Early one morning, we proceeded out to the desert wastelands he was familiar with around Twentynine Palms, and when jackrabbits proved scarce there, and he got his van stuck in the sand, we returned closer to the pavement.
He got the great idea to go shooting much nearer home, up in the empty hills around the San Fernando Valley where we lived. In this case, up in the Santa Susanna Pass, between the SFV and Simi Valley, during our summer vacation from school.
You've seen the territory in the backgrounds of any number of westerns from the movies beginning in the 1930s to TV shows in the 1970s.
But we were there in mid-summer of 1969. June, or maybe even July.
We, pardon the phrase, "sure as shooting" were in unincorporated LA County, and not actually breaking any laws AFAIK, but even though it was unincorporated, and thus outside of city limits and LAPD territory, it wasn't that far from L.A. city limits, and civilization, so in short order, doubtless one or more of the nearby residents must have dutifully reported someone shooting some guns off up in the canyon.
We saw the LA Sheriff's car arrive on the road up above where we were beating the brush for jackrabbits, lizards, and such, and before he saw us. So we cheesed it, taking temporary refuge in some nearby rocky caves, because Older Brother had an inkling that no deputy was going to get his street shoes dirty chasing through the cactus and underbrush for kids shooting .22s off in the scrub and rocks thereabouts.
And while we were waiting and biding our time under cover, we were joined by some local hippie chicks who wandered by, asking what we were up to and such. They were friendly, and shared our momentary disdain of "The Man", and it wasn't very long in the summer sun before the local Barney Fife headed off to pursue more important wrongdoers, while we, particularly Older Brother, decided maybe it was time to call it a day as far as shooting, and head on home.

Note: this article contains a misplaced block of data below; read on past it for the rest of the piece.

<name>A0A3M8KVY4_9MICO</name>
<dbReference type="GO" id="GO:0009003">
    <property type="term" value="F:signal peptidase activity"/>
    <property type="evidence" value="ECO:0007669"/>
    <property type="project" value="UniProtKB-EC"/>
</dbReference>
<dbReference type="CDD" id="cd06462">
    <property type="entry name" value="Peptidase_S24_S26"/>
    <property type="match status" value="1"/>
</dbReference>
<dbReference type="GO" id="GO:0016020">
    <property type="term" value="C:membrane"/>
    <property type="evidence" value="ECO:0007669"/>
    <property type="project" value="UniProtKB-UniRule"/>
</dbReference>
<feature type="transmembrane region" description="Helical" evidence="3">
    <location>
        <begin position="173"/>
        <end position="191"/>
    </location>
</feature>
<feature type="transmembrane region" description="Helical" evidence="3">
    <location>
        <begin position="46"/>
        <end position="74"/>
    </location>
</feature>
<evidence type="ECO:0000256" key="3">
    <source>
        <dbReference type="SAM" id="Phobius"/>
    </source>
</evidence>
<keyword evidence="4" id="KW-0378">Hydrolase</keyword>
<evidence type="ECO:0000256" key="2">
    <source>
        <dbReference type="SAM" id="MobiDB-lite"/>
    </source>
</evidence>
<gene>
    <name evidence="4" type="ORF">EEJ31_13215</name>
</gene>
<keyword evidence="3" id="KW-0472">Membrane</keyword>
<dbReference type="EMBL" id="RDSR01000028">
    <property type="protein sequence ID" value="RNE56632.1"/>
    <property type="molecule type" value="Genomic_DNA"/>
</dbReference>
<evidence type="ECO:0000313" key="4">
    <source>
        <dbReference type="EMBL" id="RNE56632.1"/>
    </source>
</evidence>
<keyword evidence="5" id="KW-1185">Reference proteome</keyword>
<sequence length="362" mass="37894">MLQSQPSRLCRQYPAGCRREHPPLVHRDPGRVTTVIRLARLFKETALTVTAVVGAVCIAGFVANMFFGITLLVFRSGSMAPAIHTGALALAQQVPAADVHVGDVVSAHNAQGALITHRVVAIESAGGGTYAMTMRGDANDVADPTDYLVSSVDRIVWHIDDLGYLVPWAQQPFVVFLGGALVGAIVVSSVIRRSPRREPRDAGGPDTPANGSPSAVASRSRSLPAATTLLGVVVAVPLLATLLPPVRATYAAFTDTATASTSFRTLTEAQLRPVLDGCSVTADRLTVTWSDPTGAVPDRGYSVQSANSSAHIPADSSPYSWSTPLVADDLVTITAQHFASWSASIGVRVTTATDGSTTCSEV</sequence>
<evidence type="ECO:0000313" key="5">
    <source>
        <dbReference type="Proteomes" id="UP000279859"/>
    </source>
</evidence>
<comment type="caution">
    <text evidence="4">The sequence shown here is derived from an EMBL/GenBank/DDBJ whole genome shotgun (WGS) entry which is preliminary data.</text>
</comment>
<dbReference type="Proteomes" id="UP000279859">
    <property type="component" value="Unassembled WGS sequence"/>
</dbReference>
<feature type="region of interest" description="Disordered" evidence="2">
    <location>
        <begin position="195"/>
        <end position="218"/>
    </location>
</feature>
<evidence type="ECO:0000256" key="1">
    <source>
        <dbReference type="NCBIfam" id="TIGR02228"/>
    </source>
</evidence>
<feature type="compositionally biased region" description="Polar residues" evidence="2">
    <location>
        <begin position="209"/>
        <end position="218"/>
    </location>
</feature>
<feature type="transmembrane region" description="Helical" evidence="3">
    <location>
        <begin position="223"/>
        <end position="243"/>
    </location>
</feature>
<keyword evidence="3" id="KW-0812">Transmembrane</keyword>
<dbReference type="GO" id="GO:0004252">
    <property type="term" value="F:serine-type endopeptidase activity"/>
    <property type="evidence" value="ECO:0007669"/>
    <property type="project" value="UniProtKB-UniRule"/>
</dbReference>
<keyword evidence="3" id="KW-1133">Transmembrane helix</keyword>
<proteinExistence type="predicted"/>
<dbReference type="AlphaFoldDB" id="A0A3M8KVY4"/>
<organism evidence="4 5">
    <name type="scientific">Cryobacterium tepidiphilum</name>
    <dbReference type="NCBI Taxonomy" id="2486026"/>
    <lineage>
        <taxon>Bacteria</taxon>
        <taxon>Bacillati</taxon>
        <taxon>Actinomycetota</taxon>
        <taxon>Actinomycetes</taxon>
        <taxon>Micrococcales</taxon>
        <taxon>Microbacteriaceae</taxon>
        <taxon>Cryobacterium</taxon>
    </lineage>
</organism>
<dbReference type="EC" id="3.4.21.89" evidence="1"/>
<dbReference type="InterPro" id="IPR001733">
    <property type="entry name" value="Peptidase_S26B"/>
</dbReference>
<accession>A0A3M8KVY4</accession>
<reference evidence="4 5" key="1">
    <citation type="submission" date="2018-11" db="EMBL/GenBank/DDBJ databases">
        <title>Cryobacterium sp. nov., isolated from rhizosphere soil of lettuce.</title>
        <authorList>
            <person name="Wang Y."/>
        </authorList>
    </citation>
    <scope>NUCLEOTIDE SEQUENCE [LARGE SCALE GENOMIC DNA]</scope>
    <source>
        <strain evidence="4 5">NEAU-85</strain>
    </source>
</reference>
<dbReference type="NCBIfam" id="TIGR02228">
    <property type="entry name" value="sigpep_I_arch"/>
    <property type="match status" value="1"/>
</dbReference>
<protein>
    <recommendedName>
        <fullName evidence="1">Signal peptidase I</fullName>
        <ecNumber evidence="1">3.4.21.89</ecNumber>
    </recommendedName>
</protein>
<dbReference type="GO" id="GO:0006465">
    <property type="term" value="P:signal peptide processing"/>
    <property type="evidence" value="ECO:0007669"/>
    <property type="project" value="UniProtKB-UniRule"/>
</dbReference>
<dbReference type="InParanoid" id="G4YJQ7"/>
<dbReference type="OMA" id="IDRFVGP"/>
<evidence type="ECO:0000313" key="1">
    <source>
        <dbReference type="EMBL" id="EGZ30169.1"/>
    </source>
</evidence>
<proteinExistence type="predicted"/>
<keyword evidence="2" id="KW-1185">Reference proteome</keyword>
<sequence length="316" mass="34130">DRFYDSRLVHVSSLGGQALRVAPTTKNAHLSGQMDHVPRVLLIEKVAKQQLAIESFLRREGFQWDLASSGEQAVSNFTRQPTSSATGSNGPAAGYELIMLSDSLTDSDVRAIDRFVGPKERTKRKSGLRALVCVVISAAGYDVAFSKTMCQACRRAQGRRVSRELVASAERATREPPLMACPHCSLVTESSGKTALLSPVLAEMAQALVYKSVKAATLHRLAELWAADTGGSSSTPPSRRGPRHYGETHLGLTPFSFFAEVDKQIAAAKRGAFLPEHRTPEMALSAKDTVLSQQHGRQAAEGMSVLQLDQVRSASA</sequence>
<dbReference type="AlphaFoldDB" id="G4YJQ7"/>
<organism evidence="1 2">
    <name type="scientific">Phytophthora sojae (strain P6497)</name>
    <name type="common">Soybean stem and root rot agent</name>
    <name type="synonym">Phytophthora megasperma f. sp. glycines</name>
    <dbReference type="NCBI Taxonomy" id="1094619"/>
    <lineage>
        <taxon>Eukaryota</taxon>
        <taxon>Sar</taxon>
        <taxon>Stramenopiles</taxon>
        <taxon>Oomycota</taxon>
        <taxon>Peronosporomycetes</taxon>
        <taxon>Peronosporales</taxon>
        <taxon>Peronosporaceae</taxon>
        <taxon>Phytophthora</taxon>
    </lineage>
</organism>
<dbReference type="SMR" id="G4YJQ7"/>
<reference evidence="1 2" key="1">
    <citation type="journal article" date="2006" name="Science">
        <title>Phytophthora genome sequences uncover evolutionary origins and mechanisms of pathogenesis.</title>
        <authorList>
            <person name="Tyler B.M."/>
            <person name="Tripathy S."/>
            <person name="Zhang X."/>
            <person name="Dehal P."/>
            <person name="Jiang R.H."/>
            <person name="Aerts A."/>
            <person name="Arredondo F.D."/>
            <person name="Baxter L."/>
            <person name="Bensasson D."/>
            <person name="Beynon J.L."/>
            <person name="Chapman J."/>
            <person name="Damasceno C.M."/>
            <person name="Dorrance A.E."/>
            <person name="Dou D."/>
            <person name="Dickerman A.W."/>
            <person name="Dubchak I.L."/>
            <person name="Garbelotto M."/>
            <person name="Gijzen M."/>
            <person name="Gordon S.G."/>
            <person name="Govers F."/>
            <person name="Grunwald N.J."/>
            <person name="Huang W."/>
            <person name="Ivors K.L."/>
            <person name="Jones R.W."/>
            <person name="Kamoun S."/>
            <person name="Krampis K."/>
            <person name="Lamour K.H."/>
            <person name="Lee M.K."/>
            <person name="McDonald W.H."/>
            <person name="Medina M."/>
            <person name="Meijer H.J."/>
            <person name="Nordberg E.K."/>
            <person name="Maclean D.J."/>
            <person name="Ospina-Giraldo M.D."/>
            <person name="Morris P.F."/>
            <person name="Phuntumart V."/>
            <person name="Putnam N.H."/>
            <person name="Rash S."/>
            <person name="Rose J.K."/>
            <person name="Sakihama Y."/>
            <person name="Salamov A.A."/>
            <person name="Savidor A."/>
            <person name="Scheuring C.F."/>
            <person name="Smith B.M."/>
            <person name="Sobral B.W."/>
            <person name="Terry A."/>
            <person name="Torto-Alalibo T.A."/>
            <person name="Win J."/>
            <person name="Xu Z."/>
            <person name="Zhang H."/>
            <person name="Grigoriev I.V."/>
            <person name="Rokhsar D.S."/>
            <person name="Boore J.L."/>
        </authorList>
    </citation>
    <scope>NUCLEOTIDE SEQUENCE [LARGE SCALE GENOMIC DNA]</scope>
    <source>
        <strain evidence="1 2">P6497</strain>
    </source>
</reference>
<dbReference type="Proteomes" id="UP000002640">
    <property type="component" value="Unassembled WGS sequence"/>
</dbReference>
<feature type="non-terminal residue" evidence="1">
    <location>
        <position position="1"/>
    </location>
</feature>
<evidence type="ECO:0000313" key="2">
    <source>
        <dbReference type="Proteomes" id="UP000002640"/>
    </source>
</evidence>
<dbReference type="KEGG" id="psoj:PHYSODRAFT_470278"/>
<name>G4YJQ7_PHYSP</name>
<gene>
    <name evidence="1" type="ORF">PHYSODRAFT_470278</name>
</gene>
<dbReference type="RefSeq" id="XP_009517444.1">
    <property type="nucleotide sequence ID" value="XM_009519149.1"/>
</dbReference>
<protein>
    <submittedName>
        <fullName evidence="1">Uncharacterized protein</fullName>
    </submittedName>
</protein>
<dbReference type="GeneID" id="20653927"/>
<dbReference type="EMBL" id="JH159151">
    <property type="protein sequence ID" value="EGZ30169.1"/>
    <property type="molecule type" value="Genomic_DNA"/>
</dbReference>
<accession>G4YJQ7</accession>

Which we did, without further incident.
So just a nothing story, until this year, while wormholing through the internet, when I came across this photo, eerily familiar, of some of the rocks we were sheltering under.
Let me help you out a little, with a period picture from LIFE magazine from '69, including some of the hippie chicks we hung out with briefly one afternoon right around the time period this pic was taken:
And here's where they all lived, just yards down the road from where we were shooting:
You know that shivering feeling, sometimes described as feeling someone walking over your grave?
Yeah, that, times ten, when the penny dropped for me.
For the really slow, allow me to bring it all the way home for you.
|Can you feel me now?|
Hand to God on this one.
Not all of my childhood memories are fond any more, after putting that memory together with the historical realities. The summer of '69 wasn't all moon landings.
But now, 50 years later, the later warning of "Don't tell Mom where we went shooting that day." makes a lot more sense.
Suffice it to say that seeing Quentin Tarantino's 9th film isn't high on my list of things to do this month. And no points for guessing what movie trailers started bringing this all back home to me this year.